FTX – which has since collapsed in financially devastating and extremely public fashion – was also among last year’s most visible Super Bowl sponsors. Larry David is actually the subject of a class action lawsuit relating to his appearance in an FTX Super Bowl ad, along with fellow celebrity endorsers Tom Brady, Gisele Bundchen, Shaq, and Steph Curry.
So it’s perhaps unsurprising that this year’s Fox broadcast will feature not a single ad shouting out the digital asset industry. According to a Fox EVP from the ad sales division, four crypto companies were actually signed on for Super Bowl ad space – or were close to finalizing a deal – prior to FTX declaring bankruptcy, which prompted them to all bow out. Taking their place will be spots from more conventional Super Bowl advertisers like food, alcohol, and cars.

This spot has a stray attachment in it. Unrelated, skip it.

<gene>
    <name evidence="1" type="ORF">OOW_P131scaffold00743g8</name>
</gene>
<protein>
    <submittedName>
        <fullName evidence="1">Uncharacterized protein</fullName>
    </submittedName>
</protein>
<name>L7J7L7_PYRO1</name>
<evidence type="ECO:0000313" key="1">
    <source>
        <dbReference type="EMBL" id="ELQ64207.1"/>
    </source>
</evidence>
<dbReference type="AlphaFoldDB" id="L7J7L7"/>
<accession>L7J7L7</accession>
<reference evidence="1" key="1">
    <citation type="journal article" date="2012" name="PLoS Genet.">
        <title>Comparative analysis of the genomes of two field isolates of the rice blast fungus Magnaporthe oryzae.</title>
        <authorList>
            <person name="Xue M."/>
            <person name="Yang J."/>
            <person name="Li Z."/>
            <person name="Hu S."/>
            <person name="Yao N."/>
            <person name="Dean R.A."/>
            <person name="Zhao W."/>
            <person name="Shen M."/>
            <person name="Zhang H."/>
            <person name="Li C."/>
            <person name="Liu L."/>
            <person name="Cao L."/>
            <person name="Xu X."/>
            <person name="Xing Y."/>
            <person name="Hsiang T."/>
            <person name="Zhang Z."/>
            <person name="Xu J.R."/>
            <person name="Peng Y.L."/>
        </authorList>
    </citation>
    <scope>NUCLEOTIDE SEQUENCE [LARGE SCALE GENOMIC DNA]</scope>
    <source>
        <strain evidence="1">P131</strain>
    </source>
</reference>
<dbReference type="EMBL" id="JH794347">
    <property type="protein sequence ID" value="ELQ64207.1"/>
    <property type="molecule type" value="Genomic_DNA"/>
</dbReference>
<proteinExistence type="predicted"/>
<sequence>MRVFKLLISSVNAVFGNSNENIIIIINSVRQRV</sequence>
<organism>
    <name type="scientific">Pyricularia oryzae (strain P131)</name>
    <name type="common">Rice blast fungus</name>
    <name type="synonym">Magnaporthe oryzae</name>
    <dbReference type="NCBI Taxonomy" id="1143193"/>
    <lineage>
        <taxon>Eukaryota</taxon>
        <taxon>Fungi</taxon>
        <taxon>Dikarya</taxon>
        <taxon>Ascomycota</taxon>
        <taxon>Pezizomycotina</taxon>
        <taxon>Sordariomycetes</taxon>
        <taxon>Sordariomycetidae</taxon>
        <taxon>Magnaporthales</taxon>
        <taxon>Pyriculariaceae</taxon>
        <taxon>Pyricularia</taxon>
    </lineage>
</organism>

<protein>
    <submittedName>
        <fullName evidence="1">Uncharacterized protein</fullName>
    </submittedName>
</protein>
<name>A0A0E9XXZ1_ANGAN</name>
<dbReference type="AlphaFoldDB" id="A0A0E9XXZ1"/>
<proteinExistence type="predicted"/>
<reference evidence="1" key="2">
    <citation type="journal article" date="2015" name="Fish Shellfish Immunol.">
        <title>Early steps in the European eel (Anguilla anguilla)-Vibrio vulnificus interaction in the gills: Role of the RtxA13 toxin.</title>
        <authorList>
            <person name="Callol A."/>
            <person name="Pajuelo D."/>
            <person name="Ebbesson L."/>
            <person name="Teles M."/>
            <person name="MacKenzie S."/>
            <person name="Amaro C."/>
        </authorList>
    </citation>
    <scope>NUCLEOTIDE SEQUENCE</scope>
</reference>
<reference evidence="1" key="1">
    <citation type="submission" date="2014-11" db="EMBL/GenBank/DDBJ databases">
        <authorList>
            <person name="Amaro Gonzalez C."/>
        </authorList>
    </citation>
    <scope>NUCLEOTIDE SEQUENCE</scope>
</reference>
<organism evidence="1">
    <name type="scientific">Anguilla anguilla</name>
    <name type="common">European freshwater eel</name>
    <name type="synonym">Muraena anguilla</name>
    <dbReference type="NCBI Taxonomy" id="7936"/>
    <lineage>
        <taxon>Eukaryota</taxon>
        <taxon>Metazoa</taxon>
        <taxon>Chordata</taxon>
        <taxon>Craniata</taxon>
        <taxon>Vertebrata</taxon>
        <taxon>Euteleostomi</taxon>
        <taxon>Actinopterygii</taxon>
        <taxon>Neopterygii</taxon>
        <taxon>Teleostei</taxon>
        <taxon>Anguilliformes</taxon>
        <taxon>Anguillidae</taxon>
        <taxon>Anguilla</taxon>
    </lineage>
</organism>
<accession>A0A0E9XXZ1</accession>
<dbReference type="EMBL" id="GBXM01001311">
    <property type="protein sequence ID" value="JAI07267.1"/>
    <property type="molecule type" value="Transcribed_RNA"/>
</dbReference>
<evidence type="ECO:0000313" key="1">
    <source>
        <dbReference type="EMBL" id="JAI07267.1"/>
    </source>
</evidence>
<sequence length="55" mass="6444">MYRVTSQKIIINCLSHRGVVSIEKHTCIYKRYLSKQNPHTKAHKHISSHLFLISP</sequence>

Fox has set aside some of its own in-house promo spots to boost interest in the Fox Nation streaming service. Ads will promote upcoming content from celebrity hosts including Kevin Costner, Kelsey Grammer, Dan Aykroyd, and Roseanne Barr.
Apple Music’s First-Ever Halftime Show
The tech industry will also have a strong presence at this year’s game thanks to Apple’s takeover of the Super Bowl Halftime Show from long-time sponsor Pepsi. The show will revolve around a highly-anticipated performance from Rihanna, who’s also Oscar-nominated this year for her song from “Black Panther: Wakanda Forever.”